Sir, - In the letter "Sad reading" (September 18), the writer regrets not knowing more about the candidate for whom she voted in the last election. When one considers the number of MKs who are being investigated by the police, there are obviously many more voters who have similar regrets.
This situation is the result of yet another problem generated by our poor electoral system. In an election in Israel, each party presents a political platform and a list of candidates.
Reading party platforms presents no great difficulty and one can agree with them or disagree, but what about the candidates?
A major party alone will offer dozens of candidates from all over the country. Altogether there are hundreds of candidates. How can an average voter get know anything in depth about them?
In the representative system of elections, the country is divided into separate constituencies, each with its own representative. In an election, a voter votes for one person only, with at most four or five candidates to choose from. It is therefore possible for a voter to learn a great deal about the candidates.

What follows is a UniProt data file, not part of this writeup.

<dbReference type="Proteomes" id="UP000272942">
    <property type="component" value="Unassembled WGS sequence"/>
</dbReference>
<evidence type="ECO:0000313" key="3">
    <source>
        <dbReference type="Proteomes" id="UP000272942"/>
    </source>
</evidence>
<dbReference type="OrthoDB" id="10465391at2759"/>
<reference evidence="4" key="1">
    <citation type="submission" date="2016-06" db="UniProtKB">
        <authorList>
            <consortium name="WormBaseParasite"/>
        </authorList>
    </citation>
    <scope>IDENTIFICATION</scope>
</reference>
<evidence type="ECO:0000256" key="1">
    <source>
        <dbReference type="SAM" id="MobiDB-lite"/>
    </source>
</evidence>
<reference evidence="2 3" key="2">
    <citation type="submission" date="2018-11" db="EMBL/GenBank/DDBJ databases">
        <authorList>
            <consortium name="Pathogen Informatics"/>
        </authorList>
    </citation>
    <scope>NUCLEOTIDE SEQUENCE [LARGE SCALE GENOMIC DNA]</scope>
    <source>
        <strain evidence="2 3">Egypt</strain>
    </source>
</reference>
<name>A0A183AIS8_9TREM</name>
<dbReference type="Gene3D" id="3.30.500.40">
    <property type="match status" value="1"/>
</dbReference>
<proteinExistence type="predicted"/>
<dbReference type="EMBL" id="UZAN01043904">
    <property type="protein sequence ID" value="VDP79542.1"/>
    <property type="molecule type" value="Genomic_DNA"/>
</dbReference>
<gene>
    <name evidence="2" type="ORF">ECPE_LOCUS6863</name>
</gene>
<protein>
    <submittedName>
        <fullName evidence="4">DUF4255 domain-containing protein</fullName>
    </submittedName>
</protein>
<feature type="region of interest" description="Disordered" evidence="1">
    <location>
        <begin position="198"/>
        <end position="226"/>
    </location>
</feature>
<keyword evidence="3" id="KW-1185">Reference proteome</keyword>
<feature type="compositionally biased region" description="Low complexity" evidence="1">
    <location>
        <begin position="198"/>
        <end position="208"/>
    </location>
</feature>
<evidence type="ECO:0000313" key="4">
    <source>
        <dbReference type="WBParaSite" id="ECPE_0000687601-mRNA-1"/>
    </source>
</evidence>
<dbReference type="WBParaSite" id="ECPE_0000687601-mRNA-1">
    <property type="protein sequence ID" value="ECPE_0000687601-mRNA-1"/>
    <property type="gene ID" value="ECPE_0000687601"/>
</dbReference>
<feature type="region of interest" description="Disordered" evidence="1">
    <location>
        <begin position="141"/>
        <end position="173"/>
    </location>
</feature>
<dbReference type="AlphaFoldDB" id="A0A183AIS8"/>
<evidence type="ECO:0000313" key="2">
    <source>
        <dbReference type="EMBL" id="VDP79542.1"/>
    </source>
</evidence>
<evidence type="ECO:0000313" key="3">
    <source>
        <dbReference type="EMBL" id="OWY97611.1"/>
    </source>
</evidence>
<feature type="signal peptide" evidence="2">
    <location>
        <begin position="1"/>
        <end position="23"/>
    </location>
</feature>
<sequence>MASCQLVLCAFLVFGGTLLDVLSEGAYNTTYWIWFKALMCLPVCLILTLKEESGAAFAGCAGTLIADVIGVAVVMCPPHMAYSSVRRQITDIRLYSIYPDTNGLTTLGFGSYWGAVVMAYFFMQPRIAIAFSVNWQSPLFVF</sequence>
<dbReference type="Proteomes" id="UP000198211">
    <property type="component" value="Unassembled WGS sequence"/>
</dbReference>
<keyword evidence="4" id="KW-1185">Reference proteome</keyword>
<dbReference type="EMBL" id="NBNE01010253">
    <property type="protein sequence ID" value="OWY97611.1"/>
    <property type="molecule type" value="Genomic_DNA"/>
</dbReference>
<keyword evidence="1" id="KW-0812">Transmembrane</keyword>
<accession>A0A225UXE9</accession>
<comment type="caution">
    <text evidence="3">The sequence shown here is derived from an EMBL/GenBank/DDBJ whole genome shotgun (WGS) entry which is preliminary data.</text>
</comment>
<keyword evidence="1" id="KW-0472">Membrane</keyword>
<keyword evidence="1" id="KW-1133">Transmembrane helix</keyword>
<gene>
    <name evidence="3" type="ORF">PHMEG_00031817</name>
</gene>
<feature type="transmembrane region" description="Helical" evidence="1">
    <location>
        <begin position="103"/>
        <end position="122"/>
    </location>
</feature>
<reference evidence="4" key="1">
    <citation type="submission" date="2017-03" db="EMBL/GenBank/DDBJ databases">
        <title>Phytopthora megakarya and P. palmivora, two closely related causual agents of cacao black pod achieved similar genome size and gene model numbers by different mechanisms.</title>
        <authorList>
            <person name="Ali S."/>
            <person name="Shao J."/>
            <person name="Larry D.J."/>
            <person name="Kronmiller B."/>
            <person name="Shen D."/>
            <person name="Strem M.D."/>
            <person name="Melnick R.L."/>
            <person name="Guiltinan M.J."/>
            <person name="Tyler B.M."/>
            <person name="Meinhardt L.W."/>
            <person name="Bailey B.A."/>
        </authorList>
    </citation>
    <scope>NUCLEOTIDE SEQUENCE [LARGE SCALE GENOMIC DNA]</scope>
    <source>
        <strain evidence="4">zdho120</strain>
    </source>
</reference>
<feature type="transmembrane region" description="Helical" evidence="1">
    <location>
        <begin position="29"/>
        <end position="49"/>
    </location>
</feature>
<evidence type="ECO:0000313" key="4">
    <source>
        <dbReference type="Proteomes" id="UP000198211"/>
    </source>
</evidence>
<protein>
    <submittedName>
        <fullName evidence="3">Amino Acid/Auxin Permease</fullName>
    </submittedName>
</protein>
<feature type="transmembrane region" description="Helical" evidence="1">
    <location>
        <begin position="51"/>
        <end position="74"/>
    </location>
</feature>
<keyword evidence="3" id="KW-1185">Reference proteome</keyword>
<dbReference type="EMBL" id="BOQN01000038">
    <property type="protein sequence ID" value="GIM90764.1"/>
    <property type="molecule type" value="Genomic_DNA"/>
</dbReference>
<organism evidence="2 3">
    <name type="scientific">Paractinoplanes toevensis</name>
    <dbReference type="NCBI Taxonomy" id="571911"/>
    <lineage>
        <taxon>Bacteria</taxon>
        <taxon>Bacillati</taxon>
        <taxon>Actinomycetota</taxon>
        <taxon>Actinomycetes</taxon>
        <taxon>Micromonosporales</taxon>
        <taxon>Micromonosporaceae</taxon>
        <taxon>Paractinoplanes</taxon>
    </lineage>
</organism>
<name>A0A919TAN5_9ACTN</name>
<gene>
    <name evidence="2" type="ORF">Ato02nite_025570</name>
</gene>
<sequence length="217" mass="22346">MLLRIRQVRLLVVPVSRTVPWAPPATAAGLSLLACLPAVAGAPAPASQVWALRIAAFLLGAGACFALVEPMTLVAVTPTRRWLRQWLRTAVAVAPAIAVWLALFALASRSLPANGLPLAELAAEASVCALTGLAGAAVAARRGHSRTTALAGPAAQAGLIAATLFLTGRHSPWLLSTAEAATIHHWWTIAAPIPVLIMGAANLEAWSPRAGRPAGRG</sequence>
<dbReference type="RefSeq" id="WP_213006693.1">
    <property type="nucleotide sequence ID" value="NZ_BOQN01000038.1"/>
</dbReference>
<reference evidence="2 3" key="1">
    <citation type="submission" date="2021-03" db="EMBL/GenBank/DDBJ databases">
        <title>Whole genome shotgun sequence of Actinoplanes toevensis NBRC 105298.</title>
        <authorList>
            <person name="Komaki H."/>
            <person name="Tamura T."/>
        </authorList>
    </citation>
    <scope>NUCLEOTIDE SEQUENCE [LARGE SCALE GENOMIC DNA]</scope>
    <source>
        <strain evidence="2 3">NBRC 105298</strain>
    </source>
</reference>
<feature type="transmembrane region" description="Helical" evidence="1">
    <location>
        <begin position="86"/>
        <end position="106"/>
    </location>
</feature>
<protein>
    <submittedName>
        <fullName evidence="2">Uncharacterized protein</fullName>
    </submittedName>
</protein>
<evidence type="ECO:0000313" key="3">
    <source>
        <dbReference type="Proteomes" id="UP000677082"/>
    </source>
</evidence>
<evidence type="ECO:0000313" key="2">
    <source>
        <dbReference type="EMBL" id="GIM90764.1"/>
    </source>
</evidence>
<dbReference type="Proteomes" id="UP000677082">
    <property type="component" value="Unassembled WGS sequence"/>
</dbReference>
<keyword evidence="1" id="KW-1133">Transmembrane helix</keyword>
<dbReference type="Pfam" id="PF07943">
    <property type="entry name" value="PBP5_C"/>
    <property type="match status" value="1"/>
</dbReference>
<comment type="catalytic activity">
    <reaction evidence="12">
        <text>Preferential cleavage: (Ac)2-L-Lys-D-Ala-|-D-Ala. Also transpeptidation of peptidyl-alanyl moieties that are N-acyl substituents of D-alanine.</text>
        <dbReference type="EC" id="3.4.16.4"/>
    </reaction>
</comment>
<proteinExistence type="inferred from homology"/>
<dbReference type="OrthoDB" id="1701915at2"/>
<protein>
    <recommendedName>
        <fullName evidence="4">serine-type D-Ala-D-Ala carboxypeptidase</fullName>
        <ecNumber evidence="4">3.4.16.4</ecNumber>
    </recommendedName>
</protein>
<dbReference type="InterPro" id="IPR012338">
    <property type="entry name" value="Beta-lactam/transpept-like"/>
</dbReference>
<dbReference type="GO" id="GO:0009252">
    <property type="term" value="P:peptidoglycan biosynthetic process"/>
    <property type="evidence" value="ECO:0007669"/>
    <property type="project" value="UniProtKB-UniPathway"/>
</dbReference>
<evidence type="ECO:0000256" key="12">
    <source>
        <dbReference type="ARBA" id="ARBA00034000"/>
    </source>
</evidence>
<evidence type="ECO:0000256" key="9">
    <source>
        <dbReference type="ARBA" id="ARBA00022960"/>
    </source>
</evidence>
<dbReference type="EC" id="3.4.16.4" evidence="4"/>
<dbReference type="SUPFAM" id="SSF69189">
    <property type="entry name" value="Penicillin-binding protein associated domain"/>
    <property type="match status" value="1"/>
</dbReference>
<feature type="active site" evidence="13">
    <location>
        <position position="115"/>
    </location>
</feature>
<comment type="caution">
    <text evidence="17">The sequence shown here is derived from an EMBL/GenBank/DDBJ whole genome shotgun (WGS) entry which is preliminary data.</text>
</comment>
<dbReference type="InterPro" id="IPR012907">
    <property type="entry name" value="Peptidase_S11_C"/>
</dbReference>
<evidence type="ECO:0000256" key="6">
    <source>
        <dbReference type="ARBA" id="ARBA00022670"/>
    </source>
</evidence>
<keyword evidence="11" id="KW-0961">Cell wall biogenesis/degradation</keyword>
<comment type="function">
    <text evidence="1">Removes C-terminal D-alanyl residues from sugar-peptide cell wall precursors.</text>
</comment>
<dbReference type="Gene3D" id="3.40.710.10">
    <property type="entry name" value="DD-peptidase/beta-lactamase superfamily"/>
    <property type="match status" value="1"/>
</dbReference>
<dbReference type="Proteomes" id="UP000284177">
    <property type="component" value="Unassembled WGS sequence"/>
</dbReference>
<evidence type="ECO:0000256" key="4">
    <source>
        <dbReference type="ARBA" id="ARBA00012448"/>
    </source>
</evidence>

Sir, - The photo of Royal Air Force fighter aircraft accompanying your piece on the Battle of Britain on was a poor choice ("The Battle of Britain and our battle," September 15).
The planes are Boulton Paul Defiants, obsolete aircraft, many of which were destroyed by the Luftwaffe during the invasion of France. They were withdrawn from service and did not play a combat role in the Battle of Britain.
Limit the term
Sir, - Some time before the change at the top of the Supreme Court, it was suggested that choosing the incoming president by seniority be abolished ("Dorit Beinisch sworn in as Supreme Court president," September 15).
This was interpreted as an anti-feminist attempt and abandoned.
But I failed to notice anybody presenting the idea of another change: limiting the term of the court president to a specified number of years, like the president of the state. Even the chief rabbis have limited terms.
Sir, - James Adler (Letters, September 13) must be reading another newspaper called The Jerusalem Post. How else can he have missed the stimulating and creative columns by David Forman, M.J. Rosenberg, Gershon Baskin, Naomi Chazan, David Kimche, Larry Derfner, Daoud Kuttab, Ami Ayalon, Yossi Beilin, Hillel Halkin, etc., which certainly give comfort to his self-described "contrary views"?